As the buzz of Apple Inc.'s iPad launch fades away, a cold reality is settling in for Canadian wireless carriers: What will they do when the device comes here?
In the United States, AT&T Inc. is offering what many analysts consider a shockingly low price to service Apple's latest device - $29.99 (U.S.) per month for unlimited data and only $14.99 for up to 250 megabytes. But consumers are unlikely to see similarly cheap plans here.
"The Big Three will be vying for a piece of the action," said Tony Olvet, vice-president of research at IDC Canada, referring to Canada's national incumbents, Rogers Communications Inc. , BCE Inc.'s Bell Canada unit, and Telus Corp. , all of which now carry Apple's iPhone.
But, he added, "I'd be very, very surprised to see anyone do a $29.99 Canadian unlimited data price."
The iPad, which allows users to surf the Internet and download video, may help Canadian wireless firms attract new customers who are attracted by its larger screen. Yet all three major carriers have so far resisted offering unlimited plans for the iPhone, partly because of AT&T's experience: iPhone customers use a lot of bandwidth, clogging the network.
On a conference call last week, AT&T executives spent a lot of time defending their network. Wireless logjams and dropped calls on the company's network, caused in part by its exclusive deal to carry the iPhone in the U.S., has led to vocal customer dissatisfaction. Spotty coverage has already provided rival Verizon with fodder for biting ads.
Now the company is set to provide data for the iPad, which many will use for the same type of multimedia consumption as the iPhone, but on a screen that makes longer sessions more comfortable.
Carriers will benefit from gaining subscribers for free, since Apple will sell the device without the subsidies from carriers common in Canada and the U.S. for smart phones. But there is a big risk.
"It doesn't make sense for any one carrier to go out and aggressively strike a deal with Apple," says Scotia Capital analyst Jeff Fan. If users start to hog the network, "then performance of the network could go down. It might affect other users and create further issues, in terms of how people perceive your network."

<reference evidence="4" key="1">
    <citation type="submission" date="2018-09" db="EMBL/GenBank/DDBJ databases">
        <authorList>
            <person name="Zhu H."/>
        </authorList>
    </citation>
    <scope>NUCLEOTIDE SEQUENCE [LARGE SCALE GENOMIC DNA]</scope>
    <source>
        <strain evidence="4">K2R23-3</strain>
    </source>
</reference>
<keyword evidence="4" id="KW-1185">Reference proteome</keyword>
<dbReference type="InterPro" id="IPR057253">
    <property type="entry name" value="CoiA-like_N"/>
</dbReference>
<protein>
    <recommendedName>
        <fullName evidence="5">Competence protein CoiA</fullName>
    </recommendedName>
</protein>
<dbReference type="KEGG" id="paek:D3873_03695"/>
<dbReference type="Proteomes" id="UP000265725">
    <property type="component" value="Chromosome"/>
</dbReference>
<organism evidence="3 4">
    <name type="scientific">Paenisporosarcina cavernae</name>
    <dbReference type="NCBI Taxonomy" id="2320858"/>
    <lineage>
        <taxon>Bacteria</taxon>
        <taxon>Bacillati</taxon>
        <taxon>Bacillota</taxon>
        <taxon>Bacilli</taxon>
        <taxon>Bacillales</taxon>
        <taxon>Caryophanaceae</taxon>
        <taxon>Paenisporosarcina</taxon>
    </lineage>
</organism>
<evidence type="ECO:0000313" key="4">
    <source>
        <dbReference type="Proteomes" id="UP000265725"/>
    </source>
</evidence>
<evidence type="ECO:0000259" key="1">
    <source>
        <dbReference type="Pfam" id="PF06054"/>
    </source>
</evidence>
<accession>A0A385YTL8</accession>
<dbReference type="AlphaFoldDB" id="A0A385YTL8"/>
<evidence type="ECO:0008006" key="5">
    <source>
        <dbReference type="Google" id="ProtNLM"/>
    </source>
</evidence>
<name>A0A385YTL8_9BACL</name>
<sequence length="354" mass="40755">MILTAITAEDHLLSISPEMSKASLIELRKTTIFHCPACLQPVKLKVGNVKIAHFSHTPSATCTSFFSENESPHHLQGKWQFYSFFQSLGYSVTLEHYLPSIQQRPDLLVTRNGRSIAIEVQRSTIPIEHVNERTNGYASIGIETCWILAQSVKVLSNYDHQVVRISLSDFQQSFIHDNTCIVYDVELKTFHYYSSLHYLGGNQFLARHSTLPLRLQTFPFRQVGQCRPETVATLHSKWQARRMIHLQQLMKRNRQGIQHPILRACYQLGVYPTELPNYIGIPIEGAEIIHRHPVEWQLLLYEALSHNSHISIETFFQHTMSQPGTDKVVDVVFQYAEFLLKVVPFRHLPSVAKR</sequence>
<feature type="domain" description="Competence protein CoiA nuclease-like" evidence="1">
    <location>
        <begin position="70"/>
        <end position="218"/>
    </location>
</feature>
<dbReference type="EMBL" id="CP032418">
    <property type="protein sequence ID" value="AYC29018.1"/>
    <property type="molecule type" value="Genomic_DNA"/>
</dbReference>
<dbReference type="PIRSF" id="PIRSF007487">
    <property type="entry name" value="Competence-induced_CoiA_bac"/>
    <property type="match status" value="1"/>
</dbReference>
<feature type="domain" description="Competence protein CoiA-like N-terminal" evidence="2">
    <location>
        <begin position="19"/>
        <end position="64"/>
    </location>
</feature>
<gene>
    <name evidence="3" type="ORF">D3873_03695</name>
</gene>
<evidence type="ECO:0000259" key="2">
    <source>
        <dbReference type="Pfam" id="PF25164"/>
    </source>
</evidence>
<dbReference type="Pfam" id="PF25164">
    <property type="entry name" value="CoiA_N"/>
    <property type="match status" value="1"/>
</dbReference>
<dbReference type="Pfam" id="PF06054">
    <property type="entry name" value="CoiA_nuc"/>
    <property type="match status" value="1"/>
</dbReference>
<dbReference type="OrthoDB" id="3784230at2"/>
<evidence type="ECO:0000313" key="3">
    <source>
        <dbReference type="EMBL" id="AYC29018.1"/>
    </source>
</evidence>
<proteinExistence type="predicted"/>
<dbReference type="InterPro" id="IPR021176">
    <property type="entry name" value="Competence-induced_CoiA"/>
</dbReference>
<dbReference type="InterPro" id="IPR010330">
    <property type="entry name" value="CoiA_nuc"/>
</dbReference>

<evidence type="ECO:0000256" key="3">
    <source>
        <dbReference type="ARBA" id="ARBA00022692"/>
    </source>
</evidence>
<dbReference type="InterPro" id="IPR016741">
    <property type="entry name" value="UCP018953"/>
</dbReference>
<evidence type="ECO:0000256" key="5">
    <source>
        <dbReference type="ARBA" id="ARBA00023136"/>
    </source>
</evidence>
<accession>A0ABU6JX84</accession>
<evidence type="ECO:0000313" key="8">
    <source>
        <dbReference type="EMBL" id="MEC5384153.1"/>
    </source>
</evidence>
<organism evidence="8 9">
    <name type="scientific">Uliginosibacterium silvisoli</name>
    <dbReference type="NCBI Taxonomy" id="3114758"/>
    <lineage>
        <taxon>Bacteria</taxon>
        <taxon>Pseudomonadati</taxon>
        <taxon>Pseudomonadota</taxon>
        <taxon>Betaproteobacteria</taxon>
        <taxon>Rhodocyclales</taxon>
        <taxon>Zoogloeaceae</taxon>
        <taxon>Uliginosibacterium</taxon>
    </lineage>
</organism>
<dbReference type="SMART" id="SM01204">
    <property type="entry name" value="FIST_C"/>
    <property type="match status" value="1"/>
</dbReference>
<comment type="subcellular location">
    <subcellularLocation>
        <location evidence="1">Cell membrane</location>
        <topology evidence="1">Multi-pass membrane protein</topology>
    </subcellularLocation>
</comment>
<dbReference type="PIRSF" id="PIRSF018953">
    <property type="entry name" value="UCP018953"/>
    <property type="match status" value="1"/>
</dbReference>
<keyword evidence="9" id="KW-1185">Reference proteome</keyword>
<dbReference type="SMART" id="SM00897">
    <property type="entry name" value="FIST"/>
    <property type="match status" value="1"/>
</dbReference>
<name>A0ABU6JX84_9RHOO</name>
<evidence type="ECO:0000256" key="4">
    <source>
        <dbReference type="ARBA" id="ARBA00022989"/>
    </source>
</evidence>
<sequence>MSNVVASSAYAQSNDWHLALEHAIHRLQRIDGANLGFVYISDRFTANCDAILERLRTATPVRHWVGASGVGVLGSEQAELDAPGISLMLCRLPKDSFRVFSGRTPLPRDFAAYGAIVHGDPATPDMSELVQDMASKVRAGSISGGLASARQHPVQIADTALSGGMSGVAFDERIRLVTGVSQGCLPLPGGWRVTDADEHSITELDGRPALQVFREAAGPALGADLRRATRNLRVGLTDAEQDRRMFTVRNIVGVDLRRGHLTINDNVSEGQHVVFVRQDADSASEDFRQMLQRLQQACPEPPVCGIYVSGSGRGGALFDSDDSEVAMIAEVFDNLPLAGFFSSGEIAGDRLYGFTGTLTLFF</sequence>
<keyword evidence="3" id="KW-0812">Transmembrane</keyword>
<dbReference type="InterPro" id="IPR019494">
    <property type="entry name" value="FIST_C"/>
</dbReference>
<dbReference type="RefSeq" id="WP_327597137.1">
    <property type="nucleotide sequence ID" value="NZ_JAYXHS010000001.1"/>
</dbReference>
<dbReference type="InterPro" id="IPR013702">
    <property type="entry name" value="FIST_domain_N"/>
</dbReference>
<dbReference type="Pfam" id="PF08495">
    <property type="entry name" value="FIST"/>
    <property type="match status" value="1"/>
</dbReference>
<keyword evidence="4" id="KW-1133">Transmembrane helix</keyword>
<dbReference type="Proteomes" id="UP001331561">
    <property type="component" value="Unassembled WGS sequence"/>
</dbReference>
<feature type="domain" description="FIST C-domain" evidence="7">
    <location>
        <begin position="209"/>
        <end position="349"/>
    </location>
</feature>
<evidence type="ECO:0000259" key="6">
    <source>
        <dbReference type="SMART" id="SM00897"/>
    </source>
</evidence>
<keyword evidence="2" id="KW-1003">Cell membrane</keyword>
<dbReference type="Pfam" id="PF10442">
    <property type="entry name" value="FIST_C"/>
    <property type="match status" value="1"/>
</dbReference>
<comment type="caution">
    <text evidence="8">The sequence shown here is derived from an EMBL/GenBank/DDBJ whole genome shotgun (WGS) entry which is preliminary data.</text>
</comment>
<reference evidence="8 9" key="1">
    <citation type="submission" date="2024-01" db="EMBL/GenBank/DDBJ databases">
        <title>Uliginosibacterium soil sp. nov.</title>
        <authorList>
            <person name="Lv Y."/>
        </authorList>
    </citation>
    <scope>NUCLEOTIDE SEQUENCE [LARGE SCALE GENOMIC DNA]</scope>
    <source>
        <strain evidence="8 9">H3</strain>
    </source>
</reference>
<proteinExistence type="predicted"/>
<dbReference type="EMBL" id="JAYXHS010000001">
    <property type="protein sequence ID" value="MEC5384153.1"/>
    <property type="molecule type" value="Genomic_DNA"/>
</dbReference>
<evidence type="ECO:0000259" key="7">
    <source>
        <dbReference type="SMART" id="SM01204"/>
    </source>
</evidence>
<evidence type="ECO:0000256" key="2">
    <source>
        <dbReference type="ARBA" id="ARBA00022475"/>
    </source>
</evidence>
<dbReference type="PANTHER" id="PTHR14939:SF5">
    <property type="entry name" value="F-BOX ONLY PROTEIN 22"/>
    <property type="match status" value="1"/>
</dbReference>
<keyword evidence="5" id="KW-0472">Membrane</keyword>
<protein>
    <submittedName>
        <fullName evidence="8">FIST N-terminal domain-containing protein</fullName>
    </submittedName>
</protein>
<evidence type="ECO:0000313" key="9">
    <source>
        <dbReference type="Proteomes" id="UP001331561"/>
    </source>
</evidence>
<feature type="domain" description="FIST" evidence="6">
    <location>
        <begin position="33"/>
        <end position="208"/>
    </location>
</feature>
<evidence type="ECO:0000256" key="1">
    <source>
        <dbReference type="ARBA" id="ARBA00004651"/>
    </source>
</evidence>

Some even question the merits of carrying iProducts at all. The iPhone uses up to seven times the bandwidth of a voice-only user, which forces a carrier to bulk up its network even as it pays hundreds of dollars per device in subsidies.
A report from U.S. research firm Sanford C. Bernstein calls this the "iHog Dilemma." On one hand, carriers gain data-using customers that on average provide more revenue than voice-using customers. On the other hand, the firm notes, "heavy usage levels associated with the iPhone can be blamed for severe network degradation, customer dissatisfaction, higher capital spending requirements, and lower return on invested capital."
Dvai Ghose at Genuity Capital Markets, questions the particulars of AT&T's arrangement. "I'm glad they're not subsidizing the device, from a financials standpoint, but the data pricing of only $30 is very low," he said. "The data pricing is so low that it embarrasses your other offerings."
Some speculate the iPad's low data pricing may have resulted from a threat to break Apple's exclusivity with AT&T. According to one source inside the Big Three, Apple is "one of the most challenging" companies to deal with in negotiations. "They're driving the bus," the source said. "It would definitely need to be thought out. You need to model the usage to make sure that you charge a price that's fair and recovers your costs."
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